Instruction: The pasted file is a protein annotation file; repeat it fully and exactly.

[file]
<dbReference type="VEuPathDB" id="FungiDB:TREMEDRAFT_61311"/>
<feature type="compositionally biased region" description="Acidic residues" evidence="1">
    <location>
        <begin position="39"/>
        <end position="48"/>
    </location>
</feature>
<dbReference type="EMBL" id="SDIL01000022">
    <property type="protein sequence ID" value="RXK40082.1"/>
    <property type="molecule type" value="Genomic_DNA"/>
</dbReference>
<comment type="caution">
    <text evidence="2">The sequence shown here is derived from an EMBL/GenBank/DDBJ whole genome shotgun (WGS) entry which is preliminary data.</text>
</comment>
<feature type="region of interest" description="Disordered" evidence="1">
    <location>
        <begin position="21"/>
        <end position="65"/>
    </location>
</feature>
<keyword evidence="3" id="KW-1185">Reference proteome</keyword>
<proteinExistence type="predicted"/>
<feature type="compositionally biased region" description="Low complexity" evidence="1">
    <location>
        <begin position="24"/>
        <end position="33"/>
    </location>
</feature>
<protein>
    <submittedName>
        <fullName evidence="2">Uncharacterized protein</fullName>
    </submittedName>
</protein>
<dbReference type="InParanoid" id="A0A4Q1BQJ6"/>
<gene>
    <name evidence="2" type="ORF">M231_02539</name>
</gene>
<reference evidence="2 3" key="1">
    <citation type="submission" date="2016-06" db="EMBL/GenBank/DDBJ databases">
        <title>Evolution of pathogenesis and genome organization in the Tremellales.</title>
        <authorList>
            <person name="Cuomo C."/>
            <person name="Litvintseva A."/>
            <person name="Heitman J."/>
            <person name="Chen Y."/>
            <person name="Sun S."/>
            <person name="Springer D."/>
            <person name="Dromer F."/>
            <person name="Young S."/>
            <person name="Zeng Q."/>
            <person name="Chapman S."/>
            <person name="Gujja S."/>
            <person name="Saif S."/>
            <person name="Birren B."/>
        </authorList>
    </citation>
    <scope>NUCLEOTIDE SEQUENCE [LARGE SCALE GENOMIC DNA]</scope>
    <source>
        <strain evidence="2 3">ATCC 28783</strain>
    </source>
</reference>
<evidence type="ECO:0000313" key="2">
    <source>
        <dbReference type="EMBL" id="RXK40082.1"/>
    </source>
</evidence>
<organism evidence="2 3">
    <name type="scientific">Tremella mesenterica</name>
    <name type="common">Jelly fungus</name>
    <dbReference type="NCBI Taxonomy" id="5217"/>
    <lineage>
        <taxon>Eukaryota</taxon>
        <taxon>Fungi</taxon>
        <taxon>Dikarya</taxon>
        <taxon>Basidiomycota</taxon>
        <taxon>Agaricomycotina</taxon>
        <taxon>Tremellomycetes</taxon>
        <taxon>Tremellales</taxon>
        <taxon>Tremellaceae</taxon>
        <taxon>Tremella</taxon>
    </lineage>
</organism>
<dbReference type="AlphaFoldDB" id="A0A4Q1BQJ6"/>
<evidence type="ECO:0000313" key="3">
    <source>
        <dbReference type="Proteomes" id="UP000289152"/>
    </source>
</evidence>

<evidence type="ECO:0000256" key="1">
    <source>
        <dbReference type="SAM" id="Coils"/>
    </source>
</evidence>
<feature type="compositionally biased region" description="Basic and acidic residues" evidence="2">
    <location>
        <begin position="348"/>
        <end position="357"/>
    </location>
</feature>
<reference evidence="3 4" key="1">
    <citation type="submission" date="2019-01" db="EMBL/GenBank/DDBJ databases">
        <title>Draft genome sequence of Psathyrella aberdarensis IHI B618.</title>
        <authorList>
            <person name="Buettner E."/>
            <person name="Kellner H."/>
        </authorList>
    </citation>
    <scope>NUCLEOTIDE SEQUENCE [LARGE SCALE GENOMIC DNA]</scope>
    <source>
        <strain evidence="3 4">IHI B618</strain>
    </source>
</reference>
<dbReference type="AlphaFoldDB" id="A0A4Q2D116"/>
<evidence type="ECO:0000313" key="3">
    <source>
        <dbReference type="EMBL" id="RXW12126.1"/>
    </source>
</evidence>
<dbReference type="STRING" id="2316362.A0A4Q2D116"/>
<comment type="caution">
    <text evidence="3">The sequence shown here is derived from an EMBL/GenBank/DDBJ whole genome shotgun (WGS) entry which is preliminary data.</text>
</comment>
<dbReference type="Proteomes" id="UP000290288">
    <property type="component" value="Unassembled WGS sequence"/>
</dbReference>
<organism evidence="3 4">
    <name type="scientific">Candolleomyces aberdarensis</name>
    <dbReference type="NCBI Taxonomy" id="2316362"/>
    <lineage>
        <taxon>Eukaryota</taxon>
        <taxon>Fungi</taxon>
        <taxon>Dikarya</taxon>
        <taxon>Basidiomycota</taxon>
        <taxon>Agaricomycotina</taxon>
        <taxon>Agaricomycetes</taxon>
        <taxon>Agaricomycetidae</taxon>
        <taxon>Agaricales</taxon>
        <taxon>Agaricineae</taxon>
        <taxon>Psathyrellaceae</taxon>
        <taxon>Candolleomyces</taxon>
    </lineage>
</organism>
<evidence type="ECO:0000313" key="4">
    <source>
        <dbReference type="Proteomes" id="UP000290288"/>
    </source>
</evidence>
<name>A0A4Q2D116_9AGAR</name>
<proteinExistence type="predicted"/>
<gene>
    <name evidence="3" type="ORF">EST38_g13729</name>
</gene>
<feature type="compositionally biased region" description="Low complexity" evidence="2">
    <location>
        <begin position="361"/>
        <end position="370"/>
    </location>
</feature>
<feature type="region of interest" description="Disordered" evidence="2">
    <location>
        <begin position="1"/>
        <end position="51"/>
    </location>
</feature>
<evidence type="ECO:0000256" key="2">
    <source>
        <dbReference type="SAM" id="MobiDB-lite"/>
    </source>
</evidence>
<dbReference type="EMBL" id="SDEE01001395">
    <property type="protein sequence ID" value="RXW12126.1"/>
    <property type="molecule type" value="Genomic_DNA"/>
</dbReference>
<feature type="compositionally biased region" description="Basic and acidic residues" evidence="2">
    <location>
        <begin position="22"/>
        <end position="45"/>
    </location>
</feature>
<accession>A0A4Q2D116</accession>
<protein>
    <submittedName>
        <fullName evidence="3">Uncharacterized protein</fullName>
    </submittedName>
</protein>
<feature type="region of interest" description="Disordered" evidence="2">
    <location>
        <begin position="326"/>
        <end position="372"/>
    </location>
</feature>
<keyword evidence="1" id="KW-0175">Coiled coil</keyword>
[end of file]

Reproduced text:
<dbReference type="VEuPathDB" id="FungiDB:TREMEDRAFT_61311"/>
<feature type="compositionally biased region" description="Acidic residues" evidence="1">
    <location>
        <begin position="39"/>
        <end position="48"/>
    </location>
</feature>
<dbReference type="EMBL" id="SDIL01000022">
    <property type="protein sequence ID" value="RXK40082.1"/>
    <property type="molecule type" value="Genomic_DNA"/>
</dbReference>
<comment type="caution">
    <text evidence="2">The sequence shown here is derived from an EMBL/GenBank/DDBJ whole genome shotgun (WGS) entry which is preliminary data.</text>
</comment>
<feature type="region of interest" description="Disordered" evidence="1">
    <location>
        <begin position="21"/>
        <end position="65"/>
    </location>
</feature>
<keyword evidence="3" id="KW-1185">Reference proteome</keyword>
<proteinExistence type="predicted"/>
<feature type="compositionally biased region" description="Low complexity" evidence="1">
    <location>
        <begin position="24"/>
        <end position="33"/>
    </location>
</feature>
<protein>
    <submittedName>
        <fullName evidence="2">Uncharacterized protein</fullName>
    </submittedName>
</protein>
<dbReference type="InParanoid" id="A0A4Q1BQJ6"/>
<gene>
    <name evidence="2" type="ORF">M231_02539</name>
</gene>
<reference evidence="2 3" key="1">
    <citation type="submission" date="2016-06" db="EMBL/GenBank/DDBJ databases">
        <title>Evolution of pathogenesis and genome organization in the Tremellales.</title>
        <authorList>
            <person name="Cuomo C."/>
            <person name="Litvintseva A."/>
            <person name="Heitman J."/>
            <person name="Chen Y."/>
            <person name="Sun S."/>
            <person name="Springer D."/>
            <person name="Dromer F."/>
            <person name="Young S."/>
            <person name="Zeng Q."/>
            <person name="Chapman S."/>
            <person name="Gujja S."/>
            <person name="Saif S."/>
            <person name="Birren B."/>
        </authorList>
    </citation>
    <scope>NUCLEOTIDE SEQUENCE [LARGE SCALE GENOMIC DNA]</scope>
    <source>
        <strain evidence="2 3">ATCC 28783</strain>
    </source>
</reference>
<evidence type="ECO:0000313" key="2">
    <source>
        <dbReference type="EMBL" id="RXK40082.1"/>
    </source>
</evidence>
<organism evidence="2 3">
    <name type="scientific">Tremella mesenterica</name>
    <name type="common">Jelly fungus</name>
    <dbReference type="NCBI Taxonomy" id="5217"/>
    <lineage>
        <taxon>Eukaryota</taxon>
        <taxon>Fungi</taxon>
        <taxon>Dikarya</taxon>
        <taxon>Basidiomycota</taxon>
        <taxon>Agaricomycotina</taxon>
        <taxon>Tremellomycetes</taxon>
        <taxon>Tremellales</taxon>
        <taxon>Tremellaceae</taxon>
        <taxon>Tremella</taxon>
    </lineage>
</organism>
<dbReference type="AlphaFoldDB" id="A0A4Q1BQJ6"/>
<evidence type="ECO:0000313" key="3">
    <source>
        <dbReference type="Proteomes" id="UP000289152"/>
    </source>
</evidence>

<evidence type="ECO:0000256" key="1">
    <source>
        <dbReference type="SAM" id="Coils"/>
    </source>
</evidence>
<feature type="compositionally biased region" description="Basic and acidic residues" evidence="2">
    <location>
        <begin position="348"/>
        <end position="357"/>
    </location>
</feature>
<reference evidence="3 4" key="1">
    <citation type="submission" date="2019-01" db="EMBL/GenBank/DDBJ databases">
        <title>Draft genome sequence of Psathyrella aberdarensis IHI B618.</title>
        <authorList>
            <person name="Buettner E."/>
            <person name="Kellner H."/>
        </authorList>
    </citation>
    <scope>NUCLEOTIDE SEQUENCE [LARGE SCALE GENOMIC DNA]</scope>
    <source>
        <strain evidence="3 4">IHI B618</strain>
    </source>
</reference>
<dbReference type="AlphaFoldDB" id="A0A4Q2D116"/>
<evidence type="ECO:0000313" key="3">
    <source>
        <dbReference type="EMBL" id="RXW12126.1"/>
    </source>
</evidence>
<dbReference type="STRING" id="2316362.A0A4Q2D116"/>
<comment type="caution">
    <text evidence="3">The sequence shown here is derived from an EMBL/GenBank/DDBJ whole genome shotgun (WGS) entry which is preliminary data.</text>
</comment>
<dbReference type="Proteomes" id="UP000290288">
    <property type="component" value="Unassembled WGS sequence"/>
</dbReference>
<organism evidence="3 4">
    <name type="scientific">Candolleomyces aberdarensis</name>
    <dbReference type="NCBI Taxonomy" id="2316362"/>
    <lineage>
        <taxon>Eukaryota</taxon>
        <taxon>Fungi</taxon>
        <taxon>Dikarya</taxon>
        <taxon>Basidiomycota</taxon>
        <taxon>Agaricomycotina</taxon>
        <taxon>Agaricomycetes</taxon>
        <taxon>Agaricomycetidae</taxon>
        <taxon>Agaricales</taxon>
        <taxon>Agaricineae</taxon>
        <taxon>Psathyrellaceae</taxon>
        <taxon>Candolleomyces</taxon>
    </lineage>
</organism>
<evidence type="ECO:0000313" key="4">
    <source>
        <dbReference type="Proteomes" id="UP000290288"/>
    </source>
</evidence>
<name>A0A4Q2D116_9AGAR</name>
<proteinExistence type="predicted"/>
<gene>
    <name evidence="3" type="ORF">EST38_g13729</name>
</gene>
<feature type="compositionally biased region" description="Low complexity" evidence="2">
    <location>
        <begin position="361"/>
        <end position="370"/>
    </location>
</feature>
<feature type="region of interest" description="Disordered" evidence="2">
    <location>
        <begin position="1"/>
        <end position="51"/>
    </location>
</feature>
<evidence type="ECO:0000256" key="2">
    <source>
        <dbReference type="SAM" id="MobiDB-lite"/>
    </source>
</evidence>
<dbReference type="EMBL" id="SDEE01001395">
    <property type="protein sequence ID" value="RXW12126.1"/>
    <property type="molecule type" value="Genomic_DNA"/>
</dbReference>
<feature type="compositionally biased region" description="Basic and acidic residues" evidence="2">
    <location>
        <begin position="22"/>
        <end position="45"/>
    </location>
</feature>
<accession>A0A4Q2D116</accession>
<protein>
    <submittedName>
        <fullName evidence="3">Uncharacterized protein</fullName>
    </submittedName>
</protein>
<feature type="region of interest" description="Disordered" evidence="2">
    <location>
        <begin position="326"/>
        <end position="372"/>
    </location>
</feature>
<keyword evidence="1" id="KW-0175">Coiled coil</keyword>